Share |

The Trial of the Jew Shylock at the Rosemary Branch Theatre

Published by: Carolin Kopplin on 17th May 2014 | View all blogs by Carolin Kopplin

He who takes usury goes to hell,
and he who does not goes to the workhouse.

Eric Richard's adaptation of The Merchant of Venice focuses on Shylock and Antonio as bitter rivals in a battle for supremacy in the cold world of business where the winner takes it all and the loser is crushed underfoot. Race and creed are merely tools for the dominant 1% - greedy bankers, brokers, and usurers in Eric Richard's vision of today's Venice. The only thing that unites everybody in this world of extreme greed and avarice is the love for money. A very dark and dreary picture indeed.

The merchant Antonio is deeply in love with Bassanio so when Bassanio asks him for a huge amount of money(£375,000 in today's currency) to woo the rich Portia, Antonio relents. As his fortune is invested in a number of ships, he has to approach the Jewish usurer Shylock to obtain the required sum. There is no love lost between Shylock and Antonio. Although Antonio seems as gentle as a lamb, his deeply ingrained anti-semitism can surface at any given moment. Shylock is just as fanatical although in his case years of abuse can be blamed for his hatred. He gladly agrees to lending Antonio the money against a pound of his flesh, should he be unable to pay back the debt. Shylock's daughter Jessica also hates her Jewish father, which she clearly demonstrates by wearing a gigantic cross around her neck. She elopes with Shylock's assistant Lorenzo, stealing Shylock's jewels and cash. Shylock is livid with rage, worrying more about his jewels than his daughter. Meanwhile Bassanio arrives in Portia's palace to choose the correct casket and make Portia his wife - and even more important, to become rich. 

Saul Matlock as Bassanio, Joe Shefer as Antonio, Josh Jewkes as Salarino,
Lisa Sheerin as the Duke, Ashley Gunstock as Shylock -- Photo by Poetic Justice

The play has been cut down to 80 minutes and focuses on the money theme and the relationship between Antonio and Shylock which, for the most part, works well. However, some of the characters have been cut so much that there is very little left to play with. Josh Jewkes gives a good performance as Lorenzo but there is little he can do with Salarino or Tubal. Lisa Sheerin's characters are more clearly defined. She is a witty, slightly flippant Nerissa, a dignified, authoritative Duke, and a self-confident but girly Jessica. Ashley Gunstock's Shylock seems polite and businesslike but is seething with cold rage. He will not ask for sympathy nor plead with his tormentors, he is beyond that, but his "If you cut us, do we not bleed" speech shows a profound sadness. Joe Shefer's Antonio is gentle and a loving friend to Bassanio, with whom he is clearly besotted, and it is he in the end who shows some mercy to Shylock unlike Portia who first preaches mercy and then does not show any herself. Emma Lyndon-Stanford's Portia is a very strong character who will probably be the dominant partner in the relationship with the rather weak and youngish Bassanio (Saul Matlock) who clearly appreciates his wife's riches far more than her. When Antonio caresses him after winning the trial, one wonders whether this is not going to turn into a ménage à trois.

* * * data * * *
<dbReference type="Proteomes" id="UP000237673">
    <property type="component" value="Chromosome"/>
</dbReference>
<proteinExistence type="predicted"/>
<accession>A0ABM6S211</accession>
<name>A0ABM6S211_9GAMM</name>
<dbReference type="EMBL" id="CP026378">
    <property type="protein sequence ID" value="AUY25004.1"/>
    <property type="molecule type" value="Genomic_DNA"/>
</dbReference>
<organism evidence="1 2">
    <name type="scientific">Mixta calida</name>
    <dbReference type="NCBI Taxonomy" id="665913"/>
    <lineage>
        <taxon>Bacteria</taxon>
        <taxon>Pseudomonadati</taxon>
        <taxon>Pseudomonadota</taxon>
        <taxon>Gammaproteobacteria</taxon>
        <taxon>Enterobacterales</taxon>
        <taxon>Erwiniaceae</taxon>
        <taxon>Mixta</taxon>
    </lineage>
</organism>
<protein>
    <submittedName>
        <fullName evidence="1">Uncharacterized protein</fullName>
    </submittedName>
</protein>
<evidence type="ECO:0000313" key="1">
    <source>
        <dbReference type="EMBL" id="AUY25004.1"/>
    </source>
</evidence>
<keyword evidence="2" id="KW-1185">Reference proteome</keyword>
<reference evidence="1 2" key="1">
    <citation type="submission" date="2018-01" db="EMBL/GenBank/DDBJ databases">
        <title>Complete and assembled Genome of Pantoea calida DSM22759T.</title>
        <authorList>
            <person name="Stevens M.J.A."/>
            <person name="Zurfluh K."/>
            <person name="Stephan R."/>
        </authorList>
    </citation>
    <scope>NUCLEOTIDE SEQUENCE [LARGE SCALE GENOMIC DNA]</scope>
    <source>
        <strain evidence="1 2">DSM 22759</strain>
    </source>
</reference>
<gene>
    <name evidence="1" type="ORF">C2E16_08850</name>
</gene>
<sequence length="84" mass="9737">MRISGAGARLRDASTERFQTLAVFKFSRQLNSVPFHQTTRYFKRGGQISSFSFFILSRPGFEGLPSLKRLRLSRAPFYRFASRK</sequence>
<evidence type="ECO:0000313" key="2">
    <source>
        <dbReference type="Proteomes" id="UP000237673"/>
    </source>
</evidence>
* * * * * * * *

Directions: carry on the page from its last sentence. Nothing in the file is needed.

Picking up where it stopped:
Director Susannah Lane Bragg's selection of songs for each scene worked very well, especially Pink Floyd's "Money" featuring opening and closing cash registers to introduce Shylock's business. I was not too convinced by the decision to replace the gold, silver and lead caskets by white, red and grey filing cabinets because it takes away from the significance of the choice but since Bassanio was the only suitor shown making a choice it is probably not too important. 

An intriguing adaptation showing how relevant Shakespeare's play is today.

By Carolin Kopplin

Until 1st June 2014

Rosemary Branch Theatre 
2 Shepperton Road, London, N1 3DT
Box Office: 020 7704 6665 



  • Cameron Lowe
    by Cameron Lowe 4 years ago
    Thanks, Carolin. This is an interesting concept - to cut down a Shakespeare play and focus mostly on a single theme. Would you say this makes Shakespeare more accessible to a wider audience or merely an interesting entertainment for people who are already fans of the genre?
  • Carolin Kopplin
    by Carolin Kopplin 4 years ago
    It probably makes the play more accessible.
  • Cameron Lowe
    by Cameron Lowe 4 years ago
    I could believe that ... difficult for purists to see the work pared back but easier to understand for Shakespeare newbies ...
  • Cameron Lowe
    by Cameron Lowe 4 years ago
    Great review as always, Carolin. Thanks
  • Carolin Kopplin
    by Carolin Kopplin 4 years ago
    "The Merchant of Venice" is a difficult play to stage. Concentrating on the money aspect is one way to deal with it.
Please login or sign up to post on this network.
Click here to sign up now.